Robert Holdstock, The Fetch (1991)

Author: Robert Holdstock

Title: The Fetch

Edition: Warner Books, Paperback

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Pages: 376

Robert Holdstock was a distinguished British writer whom I already reviewed once. His Mythago Woods is a great, if a bit rough, journey through the world of Celtic – and earlier – myths connected in a very real way to a modern (well, post-II WW anyway) world. Mythago… is a first part of the Ryhope Woods cycle, whereas The Fetch is a stand-alone novel, but we stay in the general area of myths, archetypes, and British countryside. But while the previous one was scary at times, Fetch could well be called a horror story. I could see it being adapted to the big screen (or Netlix 😉 ) as a classical horror with an Omen vibe (without Christian references).

Of course, crossing genre boundaries is a very good thing to do. In literature, as in many other areas of human activity, some of the most interesting things are created in the border areas, where various styles and influences meet. Calmgrove recently published a post around Diana Wynne Jones’ quotes on how genres limit the creative faculties of writers. I totally agree!

So, anyway, this is a story about a strange, adopted (under mysterious, shady circumstances!) boy whose strange connection to another reality brings chaos to the life of his new family. In a pretty spectacular way that would look good in visual media…

There is a landscape between reality and dreams, a strange and primitive country that exists upon the edge of our waking world. Michael Whitlock knows that country well. His best friends lives there…

and they sometimes let him fetch things from other times and places. This allows author to add bits and pieces of multiple epochs and mythologies, and a disturbing version of the quest for Holy Grail. But, just as much, it is a novel about damaged family relations, bad parents and misunderstood, neglected children. And greed.

It’s not perfect, and I actually prefer Mythago, perhaps because I’m unable to discover how misspelled Welsh names were there ;). The whole black market subplot was unconvincing for me, barely sketched out and serving mainly as a plot device.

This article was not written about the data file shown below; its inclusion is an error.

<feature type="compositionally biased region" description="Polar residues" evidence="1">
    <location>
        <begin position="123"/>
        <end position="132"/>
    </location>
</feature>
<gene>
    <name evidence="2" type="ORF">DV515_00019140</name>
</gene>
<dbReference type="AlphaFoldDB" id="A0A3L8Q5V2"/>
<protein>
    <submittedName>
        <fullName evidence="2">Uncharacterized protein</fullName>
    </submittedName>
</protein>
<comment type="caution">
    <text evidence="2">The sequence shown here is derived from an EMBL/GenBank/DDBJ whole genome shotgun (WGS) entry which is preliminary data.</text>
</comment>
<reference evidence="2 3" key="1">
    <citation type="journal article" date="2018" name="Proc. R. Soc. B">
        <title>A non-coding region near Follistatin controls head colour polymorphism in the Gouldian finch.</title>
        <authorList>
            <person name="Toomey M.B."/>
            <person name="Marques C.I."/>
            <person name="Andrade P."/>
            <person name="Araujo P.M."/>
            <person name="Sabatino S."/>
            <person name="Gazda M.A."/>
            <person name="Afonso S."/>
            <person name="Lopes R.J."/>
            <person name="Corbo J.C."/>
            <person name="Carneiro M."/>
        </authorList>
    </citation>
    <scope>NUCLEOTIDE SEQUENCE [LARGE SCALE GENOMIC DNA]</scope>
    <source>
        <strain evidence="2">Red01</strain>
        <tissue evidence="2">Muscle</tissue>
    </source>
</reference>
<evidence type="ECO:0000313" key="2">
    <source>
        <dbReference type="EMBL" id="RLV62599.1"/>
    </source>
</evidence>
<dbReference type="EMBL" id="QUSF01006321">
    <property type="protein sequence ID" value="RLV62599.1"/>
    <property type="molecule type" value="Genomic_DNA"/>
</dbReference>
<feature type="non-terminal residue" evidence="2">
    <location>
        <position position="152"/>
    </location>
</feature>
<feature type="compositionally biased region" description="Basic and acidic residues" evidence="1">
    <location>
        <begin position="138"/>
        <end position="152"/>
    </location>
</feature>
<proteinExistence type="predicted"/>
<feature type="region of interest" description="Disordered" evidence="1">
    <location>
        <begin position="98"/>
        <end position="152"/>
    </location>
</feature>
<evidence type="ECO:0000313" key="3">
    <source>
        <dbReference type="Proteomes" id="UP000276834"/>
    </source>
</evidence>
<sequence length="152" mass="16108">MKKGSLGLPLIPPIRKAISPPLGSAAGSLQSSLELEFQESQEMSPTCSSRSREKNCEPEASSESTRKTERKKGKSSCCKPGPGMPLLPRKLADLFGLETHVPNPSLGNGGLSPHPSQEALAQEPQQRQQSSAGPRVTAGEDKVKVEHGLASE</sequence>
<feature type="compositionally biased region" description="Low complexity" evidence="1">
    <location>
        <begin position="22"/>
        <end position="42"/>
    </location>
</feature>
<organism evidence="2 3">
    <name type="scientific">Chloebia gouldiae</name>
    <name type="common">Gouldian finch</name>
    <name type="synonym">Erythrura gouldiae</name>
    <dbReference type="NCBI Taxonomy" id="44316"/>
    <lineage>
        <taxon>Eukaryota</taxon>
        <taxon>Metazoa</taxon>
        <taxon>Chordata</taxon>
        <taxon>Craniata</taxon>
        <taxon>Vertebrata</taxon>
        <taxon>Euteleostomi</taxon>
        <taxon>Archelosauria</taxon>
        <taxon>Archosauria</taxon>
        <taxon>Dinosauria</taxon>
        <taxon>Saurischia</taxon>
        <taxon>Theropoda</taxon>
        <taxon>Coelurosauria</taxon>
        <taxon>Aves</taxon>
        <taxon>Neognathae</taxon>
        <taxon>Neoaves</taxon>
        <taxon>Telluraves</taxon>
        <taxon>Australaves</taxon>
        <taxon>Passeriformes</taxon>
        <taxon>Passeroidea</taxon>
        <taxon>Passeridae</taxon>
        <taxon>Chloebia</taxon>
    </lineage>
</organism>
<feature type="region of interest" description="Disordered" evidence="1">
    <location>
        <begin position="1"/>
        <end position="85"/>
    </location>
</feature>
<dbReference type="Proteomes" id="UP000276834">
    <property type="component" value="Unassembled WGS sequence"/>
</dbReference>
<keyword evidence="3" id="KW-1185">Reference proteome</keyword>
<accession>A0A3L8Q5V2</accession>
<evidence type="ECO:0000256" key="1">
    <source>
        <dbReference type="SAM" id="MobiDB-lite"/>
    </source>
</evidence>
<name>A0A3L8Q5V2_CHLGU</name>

I really liked the atmosphere, the wealth of mythical and historical references. I uphold my recommendation, Holdstock was a very interesting writer.

Score: 7/10

18 thoughts on “Robert Holdstock, The Fetch (1991)

  1. I agree this would make an excellent film or tv mini-series, lots of opportunities for tension and SFX, and lots of threads to enrich the plotting. True, it’s not perfect but oddly it’s a novel I would read again, though not in a hurry! Glad you enjoyed it though. 🙂

    Liked by 1 person

  2. I haven’t read any Holdstock, but this sounds interesting (and that cover art! My husband will go wild for that cover!) as does Mythago Wood … off to investigate. And thank you – my horizons broaden yet again. 😀

    Liked by 1 person

    • Well, thank you 🙂 personally, I’d recommend Mythago for starters, but this is also worth reader’s time. The cover catches attention, I’m a bit conflicted about it 🙂

      Liked by 1 person

  3. You’ve made me curious about the Mythago Woods since you gave it such a good score in a previous post. If it would have been available in Kindl Unlimited I would have downloaded it. Now I’ll have my way to the library to get a hard copy.

    Liked by 1 person

    • Diana Wynne Jones is not only a great writer, but also a very aware of rules of writing. Her Tough Guide to Fantasy Land is such a wonderful satire on limitations of classical fantasy genre 🙂

      Like

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